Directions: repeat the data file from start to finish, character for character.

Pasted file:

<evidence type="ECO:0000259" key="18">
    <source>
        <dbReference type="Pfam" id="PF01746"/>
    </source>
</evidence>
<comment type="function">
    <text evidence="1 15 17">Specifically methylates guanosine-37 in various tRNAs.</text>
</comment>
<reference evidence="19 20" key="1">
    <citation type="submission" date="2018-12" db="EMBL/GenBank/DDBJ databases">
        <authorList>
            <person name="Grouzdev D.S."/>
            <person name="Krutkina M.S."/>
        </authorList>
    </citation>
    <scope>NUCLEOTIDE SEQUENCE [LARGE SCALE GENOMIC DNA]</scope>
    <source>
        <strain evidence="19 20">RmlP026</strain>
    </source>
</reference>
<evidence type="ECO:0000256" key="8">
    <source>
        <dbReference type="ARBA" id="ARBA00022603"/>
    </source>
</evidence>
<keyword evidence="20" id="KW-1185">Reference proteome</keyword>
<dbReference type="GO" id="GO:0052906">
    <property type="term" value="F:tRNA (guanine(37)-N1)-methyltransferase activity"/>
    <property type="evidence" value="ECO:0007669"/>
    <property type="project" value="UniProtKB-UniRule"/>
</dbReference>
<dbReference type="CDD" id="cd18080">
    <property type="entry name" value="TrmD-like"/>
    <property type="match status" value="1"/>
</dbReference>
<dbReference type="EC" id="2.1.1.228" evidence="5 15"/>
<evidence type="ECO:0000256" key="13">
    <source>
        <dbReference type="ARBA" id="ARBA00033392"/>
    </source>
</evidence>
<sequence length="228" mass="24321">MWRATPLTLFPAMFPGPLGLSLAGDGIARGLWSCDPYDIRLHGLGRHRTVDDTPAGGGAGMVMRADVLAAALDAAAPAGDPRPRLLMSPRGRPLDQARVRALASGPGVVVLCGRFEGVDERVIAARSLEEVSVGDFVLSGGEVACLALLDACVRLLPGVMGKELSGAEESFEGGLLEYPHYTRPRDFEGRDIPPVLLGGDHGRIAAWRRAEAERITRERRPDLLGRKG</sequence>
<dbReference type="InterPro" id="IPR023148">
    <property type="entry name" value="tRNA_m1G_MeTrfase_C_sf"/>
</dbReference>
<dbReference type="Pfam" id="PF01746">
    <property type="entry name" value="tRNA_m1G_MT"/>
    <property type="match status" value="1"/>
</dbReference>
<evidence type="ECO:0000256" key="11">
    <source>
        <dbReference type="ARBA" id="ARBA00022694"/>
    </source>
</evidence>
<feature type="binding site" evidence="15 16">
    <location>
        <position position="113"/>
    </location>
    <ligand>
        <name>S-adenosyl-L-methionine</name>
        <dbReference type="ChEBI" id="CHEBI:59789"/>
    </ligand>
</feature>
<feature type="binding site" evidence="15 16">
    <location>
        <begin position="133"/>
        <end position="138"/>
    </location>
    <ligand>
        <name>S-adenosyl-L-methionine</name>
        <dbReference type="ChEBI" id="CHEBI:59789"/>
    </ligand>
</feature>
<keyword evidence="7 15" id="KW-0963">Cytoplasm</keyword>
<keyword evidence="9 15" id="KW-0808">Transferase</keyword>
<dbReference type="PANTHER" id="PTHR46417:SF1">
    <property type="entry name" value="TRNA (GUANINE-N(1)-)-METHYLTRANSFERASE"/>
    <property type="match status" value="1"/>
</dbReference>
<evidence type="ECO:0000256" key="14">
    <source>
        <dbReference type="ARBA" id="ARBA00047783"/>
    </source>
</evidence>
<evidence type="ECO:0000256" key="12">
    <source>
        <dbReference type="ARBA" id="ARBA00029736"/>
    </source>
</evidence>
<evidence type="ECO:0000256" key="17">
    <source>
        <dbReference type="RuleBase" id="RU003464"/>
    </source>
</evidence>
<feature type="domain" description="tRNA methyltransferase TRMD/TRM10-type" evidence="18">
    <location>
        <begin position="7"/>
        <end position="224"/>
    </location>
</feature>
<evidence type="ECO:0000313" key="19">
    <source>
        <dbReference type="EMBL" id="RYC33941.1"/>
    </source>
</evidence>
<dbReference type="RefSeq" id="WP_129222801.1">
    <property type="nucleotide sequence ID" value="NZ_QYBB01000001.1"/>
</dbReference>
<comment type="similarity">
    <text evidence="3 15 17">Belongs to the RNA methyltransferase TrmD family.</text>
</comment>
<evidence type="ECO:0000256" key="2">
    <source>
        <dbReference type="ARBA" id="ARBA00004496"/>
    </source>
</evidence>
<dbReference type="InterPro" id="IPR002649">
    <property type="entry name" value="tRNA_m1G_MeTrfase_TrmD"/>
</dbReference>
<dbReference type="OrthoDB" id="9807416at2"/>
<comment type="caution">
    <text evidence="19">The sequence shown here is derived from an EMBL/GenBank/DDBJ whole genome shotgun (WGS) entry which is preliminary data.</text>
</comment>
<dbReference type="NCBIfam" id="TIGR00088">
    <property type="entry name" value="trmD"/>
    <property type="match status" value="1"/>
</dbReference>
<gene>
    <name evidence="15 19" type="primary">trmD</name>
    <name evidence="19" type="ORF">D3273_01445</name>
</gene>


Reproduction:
<evidence type="ECO:0000259" key="18">
    <source>
        <dbReference type="Pfam" id="PF01746"/>
    </source>
</evidence>
<comment type="function">
    <text evidence="1 15 17">Specifically methylates guanosine-37 in various tRNAs.</text>
</comment>
<reference evidence="19 20" key="1">
    <citation type="submission" date="2018-12" db="EMBL/GenBank/DDBJ databases">
        <authorList>
            <person name="Grouzdev D.S."/>
            <person name="Krutkina M.S."/>
        </authorList>
    </citation>
    <scope>NUCLEOTIDE SEQUENCE [LARGE SCALE GENOMIC DNA]</scope>
    <source>
        <strain evidence="19 20">RmlP026</strain>
    </source>
</reference>
<evidence type="ECO:0000256" key="8">
    <source>
        <dbReference type="ARBA" id="ARBA00022603"/>
    </source>
</evidence>
<keyword evidence="20" id="KW-1185">Reference proteome</keyword>
<dbReference type="GO" id="GO:0052906">
    <property type="term" value="F:tRNA (guanine(37)-N1)-methyltransferase activity"/>
    <property type="evidence" value="ECO:0007669"/>
    <property type="project" value="UniProtKB-UniRule"/>
</dbReference>
<dbReference type="CDD" id="cd18080">
    <property type="entry name" value="TrmD-like"/>
    <property type="match status" value="1"/>
</dbReference>
<dbReference type="EC" id="2.1.1.228" evidence="5 15"/>
<evidence type="ECO:0000256" key="13">
    <source>
        <dbReference type="ARBA" id="ARBA00033392"/>
    </source>
</evidence>
<sequence length="228" mass="24321">MWRATPLTLFPAMFPGPLGLSLAGDGIARGLWSCDPYDIRLHGLGRHRTVDDTPAGGGAGMVMRADVLAAALDAAAPAGDPRPRLLMSPRGRPLDQARVRALASGPGVVVLCGRFEGVDERVIAARSLEEVSVGDFVLSGGEVACLALLDACVRLLPGVMGKELSGAEESFEGGLLEYPHYTRPRDFEGRDIPPVLLGGDHGRIAAWRRAEAERITRERRPDLLGRKG</sequence>
<dbReference type="InterPro" id="IPR023148">
    <property type="entry name" value="tRNA_m1G_MeTrfase_C_sf"/>
</dbReference>
<dbReference type="Pfam" id="PF01746">
    <property type="entry name" value="tRNA_m1G_MT"/>
    <property type="match status" value="1"/>
</dbReference>
<evidence type="ECO:0000256" key="11">
    <source>
        <dbReference type="ARBA" id="ARBA00022694"/>
    </source>
</evidence>
<feature type="binding site" evidence="15 16">
    <location>
        <position position="113"/>
    </location>
    <ligand>
        <name>S-adenosyl-L-methionine</name>
        <dbReference type="ChEBI" id="CHEBI:59789"/>
    </ligand>
</feature>
<feature type="binding site" evidence="15 16">
    <location>
        <begin position="133"/>
        <end position="138"/>
    </location>
    <ligand>
        <name>S-adenosyl-L-methionine</name>
        <dbReference type="ChEBI" id="CHEBI:59789"/>
    </ligand>
</feature>
<keyword evidence="7 15" id="KW-0963">Cytoplasm</keyword>
<keyword evidence="9 15" id="KW-0808">Transferase</keyword>
<dbReference type="PANTHER" id="PTHR46417:SF1">
    <property type="entry name" value="TRNA (GUANINE-N(1)-)-METHYLTRANSFERASE"/>
    <property type="match status" value="1"/>
</dbReference>
<evidence type="ECO:0000256" key="14">
    <source>
        <dbReference type="ARBA" id="ARBA00047783"/>
    </source>
</evidence>
<evidence type="ECO:0000256" key="12">
    <source>
        <dbReference type="ARBA" id="ARBA00029736"/>
    </source>
</evidence>
<evidence type="ECO:0000256" key="17">
    <source>
        <dbReference type="RuleBase" id="RU003464"/>
    </source>
</evidence>
<feature type="domain" description="tRNA methyltransferase TRMD/TRM10-type" evidence="18">
    <location>
        <begin position="7"/>
        <end position="224"/>
    </location>
</feature>
<evidence type="ECO:0000313" key="19">
    <source>
        <dbReference type="EMBL" id="RYC33941.1"/>
    </source>
</evidence>
<dbReference type="RefSeq" id="WP_129222801.1">
    <property type="nucleotide sequence ID" value="NZ_QYBB01000001.1"/>
</dbReference>
<comment type="similarity">
    <text evidence="3 15 17">Belongs to the RNA methyltransferase TrmD family.</text>
</comment>
<evidence type="ECO:0000256" key="2">
    <source>
        <dbReference type="ARBA" id="ARBA00004496"/>
    </source>
</evidence>
<dbReference type="InterPro" id="IPR002649">
    <property type="entry name" value="tRNA_m1G_MeTrfase_TrmD"/>
</dbReference>
<dbReference type="OrthoDB" id="9807416at2"/>
<comment type="caution">
    <text evidence="19">The sequence shown here is derived from an EMBL/GenBank/DDBJ whole genome shotgun (WGS) entry which is preliminary data.</text>
</comment>
<dbReference type="NCBIfam" id="TIGR00088">
    <property type="entry name" value="trmD"/>
    <property type="match status" value="1"/>
</dbReference>
<gene>
    <name evidence="15 19" type="primary">trmD</name>
    <name evidence="19" type="ORF">D3273_01445</name>
</gene>